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Job creation is 'top priority' for Beijing

Publication Date : 07-03-2014


Job creation is China's top priority, more important even than hitting this year's GDP growth target of 7.5 per cent, its finance minister said.

"If we were to say the economy grew this year… at 7.3 per cent, 7.2 per cent, would it still count as 'around 7.5 per cent'? Yes it can," Lou Jiwei told a press conference yesterday.

His comments echo those of Premier Li Keqiang, who downplayed the GDP growth target while unveiling a goal on Wednesday to create at least 10 million new urban jobs this year. Registered urban unemployment would be also kept below the 4.6 per cent mark.

In his annual report delivered at the opening of China's parliamentary meetings, Li stressed the government's priority in creating enough jobs for the urban population as well as the millions of rural residents set to move into cities in coming years.

Over seven million fresh college graduates will seek jobs in the coming months in a slowing economy. Meanwhile, China's vast manufacturing sector appears to be slowing its hiring, with a sub-index for employment in factories hitting the lowest level in February since the global financial crisis in March 2009.

Lou implied that Beijing is setting its sights even higher than the official jobs target, which must be met - and even exceeded.

"Can we achieve 13 million (jobs)? This is highly possible," he said, highlighting small enterprises and the services sector as key contributors to jobs creation last year.

The services industry, which contributed to 46 per cent of GDP growth last year, surpassed the manufacturing sector for the first time and was a key generator of jobs, he explained.

Li's government is pushing reforms to shift the world's No.2 economy towards services and high-tech industries, rather than exports and state investment.

Downplaying the importance of fast growth could also focus local governments' energies on Li's efforts to improve people's livelihoods and close a yawning income gap.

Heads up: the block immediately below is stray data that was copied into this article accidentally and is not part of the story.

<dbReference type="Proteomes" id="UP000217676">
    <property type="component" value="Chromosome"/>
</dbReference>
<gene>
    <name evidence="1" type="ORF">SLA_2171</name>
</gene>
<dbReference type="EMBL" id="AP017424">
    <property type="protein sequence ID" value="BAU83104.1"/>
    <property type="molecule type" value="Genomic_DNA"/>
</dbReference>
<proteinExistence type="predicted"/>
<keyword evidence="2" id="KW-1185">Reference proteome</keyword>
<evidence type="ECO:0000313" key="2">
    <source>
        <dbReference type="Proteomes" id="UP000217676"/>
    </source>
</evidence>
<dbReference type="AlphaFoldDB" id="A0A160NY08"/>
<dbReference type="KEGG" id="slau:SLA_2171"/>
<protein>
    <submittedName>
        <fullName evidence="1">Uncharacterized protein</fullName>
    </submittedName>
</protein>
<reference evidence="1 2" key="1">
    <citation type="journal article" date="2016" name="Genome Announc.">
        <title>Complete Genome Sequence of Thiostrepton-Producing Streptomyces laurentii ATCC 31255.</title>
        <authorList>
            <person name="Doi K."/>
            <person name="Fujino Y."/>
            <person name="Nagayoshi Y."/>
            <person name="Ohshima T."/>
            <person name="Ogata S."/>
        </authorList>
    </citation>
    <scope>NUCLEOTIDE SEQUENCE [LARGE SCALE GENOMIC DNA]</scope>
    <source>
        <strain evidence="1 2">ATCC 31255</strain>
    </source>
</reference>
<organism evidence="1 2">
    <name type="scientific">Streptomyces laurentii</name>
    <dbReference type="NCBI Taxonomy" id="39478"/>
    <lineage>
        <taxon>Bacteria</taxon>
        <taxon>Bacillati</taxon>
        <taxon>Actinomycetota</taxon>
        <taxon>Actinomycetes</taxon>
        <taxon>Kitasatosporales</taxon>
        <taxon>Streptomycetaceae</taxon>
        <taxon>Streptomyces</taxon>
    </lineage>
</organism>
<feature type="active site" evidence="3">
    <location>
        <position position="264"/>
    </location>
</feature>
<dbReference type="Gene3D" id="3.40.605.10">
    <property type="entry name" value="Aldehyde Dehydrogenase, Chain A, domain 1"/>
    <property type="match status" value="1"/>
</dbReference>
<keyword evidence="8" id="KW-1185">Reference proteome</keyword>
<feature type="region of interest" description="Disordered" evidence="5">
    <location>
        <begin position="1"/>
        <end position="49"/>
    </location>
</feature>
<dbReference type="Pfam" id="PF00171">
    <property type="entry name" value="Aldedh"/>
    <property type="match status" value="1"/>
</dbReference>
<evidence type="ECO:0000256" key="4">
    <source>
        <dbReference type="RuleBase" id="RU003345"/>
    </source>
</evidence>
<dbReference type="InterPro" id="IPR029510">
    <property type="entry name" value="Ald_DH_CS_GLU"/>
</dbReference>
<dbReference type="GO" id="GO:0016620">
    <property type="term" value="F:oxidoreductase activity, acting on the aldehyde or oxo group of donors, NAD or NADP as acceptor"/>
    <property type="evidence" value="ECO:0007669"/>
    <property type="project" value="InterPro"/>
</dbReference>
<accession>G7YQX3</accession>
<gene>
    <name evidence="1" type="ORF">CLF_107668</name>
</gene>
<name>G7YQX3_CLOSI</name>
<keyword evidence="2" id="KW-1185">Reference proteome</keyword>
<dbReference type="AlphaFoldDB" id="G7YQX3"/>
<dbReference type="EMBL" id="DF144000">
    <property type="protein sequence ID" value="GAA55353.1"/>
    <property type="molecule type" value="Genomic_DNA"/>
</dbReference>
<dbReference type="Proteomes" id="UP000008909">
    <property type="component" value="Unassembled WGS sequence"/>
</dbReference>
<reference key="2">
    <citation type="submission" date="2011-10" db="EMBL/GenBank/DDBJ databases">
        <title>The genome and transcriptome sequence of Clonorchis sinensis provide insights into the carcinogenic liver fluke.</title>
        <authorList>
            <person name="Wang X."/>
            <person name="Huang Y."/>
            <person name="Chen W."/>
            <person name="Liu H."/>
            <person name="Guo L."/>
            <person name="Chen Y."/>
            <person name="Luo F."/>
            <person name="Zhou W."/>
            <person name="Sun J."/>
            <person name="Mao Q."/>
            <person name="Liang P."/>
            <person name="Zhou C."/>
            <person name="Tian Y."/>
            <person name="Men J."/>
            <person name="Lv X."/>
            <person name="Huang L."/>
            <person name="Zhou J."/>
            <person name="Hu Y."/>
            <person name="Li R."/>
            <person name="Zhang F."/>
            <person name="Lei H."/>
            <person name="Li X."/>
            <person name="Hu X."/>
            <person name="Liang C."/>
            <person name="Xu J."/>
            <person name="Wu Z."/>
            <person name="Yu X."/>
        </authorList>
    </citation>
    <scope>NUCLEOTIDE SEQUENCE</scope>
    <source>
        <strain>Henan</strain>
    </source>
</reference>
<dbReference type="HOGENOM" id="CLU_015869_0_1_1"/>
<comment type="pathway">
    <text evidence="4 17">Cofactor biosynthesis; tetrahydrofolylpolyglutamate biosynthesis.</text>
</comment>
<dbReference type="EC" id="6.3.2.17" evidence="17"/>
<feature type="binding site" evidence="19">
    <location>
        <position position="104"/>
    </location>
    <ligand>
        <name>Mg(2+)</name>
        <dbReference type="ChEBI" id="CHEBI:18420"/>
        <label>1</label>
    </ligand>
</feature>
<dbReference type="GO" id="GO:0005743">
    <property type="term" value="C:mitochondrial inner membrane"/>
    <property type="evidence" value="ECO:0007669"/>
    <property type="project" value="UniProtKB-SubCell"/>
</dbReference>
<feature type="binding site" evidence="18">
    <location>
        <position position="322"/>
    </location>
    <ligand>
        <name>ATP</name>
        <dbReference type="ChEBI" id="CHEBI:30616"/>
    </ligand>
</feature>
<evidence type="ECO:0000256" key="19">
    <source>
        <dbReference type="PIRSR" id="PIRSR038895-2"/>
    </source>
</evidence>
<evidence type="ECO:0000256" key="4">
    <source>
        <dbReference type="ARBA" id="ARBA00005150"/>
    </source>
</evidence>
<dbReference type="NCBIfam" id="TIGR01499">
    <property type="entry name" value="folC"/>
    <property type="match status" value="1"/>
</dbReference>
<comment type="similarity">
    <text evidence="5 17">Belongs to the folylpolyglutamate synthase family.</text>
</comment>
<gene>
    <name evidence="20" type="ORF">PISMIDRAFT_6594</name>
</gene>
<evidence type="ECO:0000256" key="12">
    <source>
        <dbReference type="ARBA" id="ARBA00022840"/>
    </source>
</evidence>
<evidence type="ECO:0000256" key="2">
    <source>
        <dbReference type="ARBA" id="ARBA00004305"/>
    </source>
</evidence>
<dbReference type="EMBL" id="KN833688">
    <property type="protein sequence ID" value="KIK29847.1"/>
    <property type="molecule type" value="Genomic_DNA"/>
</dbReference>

Besides promising to "declare war on poverty", the top leadership has indicated that taxes will become more progressive over time. China's Gini coefficient - a measure of income inequality in a country - rose to 0.473 this year, not much different from 0.474 last year.

According to the United Nations, a country with a reading higher than 0.4 has a heightened risk of social conflict.

China could revise its individual income tax regime - in particular, exempting more lower-income people from taxes as the cost of living climbs in China - after some Chinese legislators recently called for a review.

Beijing is studying how to adjust individual income tax policies to ensure more equitable income distribution, Lou acknowledged yesterday.

But he stressed that "simply raising the income tax exemption floor of 3,500 yuan (US$572.04) would not be fair".

Such a blanket rule would not take into account household expenditure.

"A person who earns 5,000 yuan ($817)...may live quite well, but a person who has to raise a child on 5,000 yuan will face difficulties," he explained.

So the next step for Beijing is to create an income tax regime that takes into account each household's basic expenditure as a proportion of their earnings.

Factors to consider would include how many family members the tax-payer supports, education loans and mortgage burdens on their homes.

Meanwhile, Beijing has been gradually revising its consumption taxes to shift the tax burden to the more affluent, starting with levies on luxury goods.


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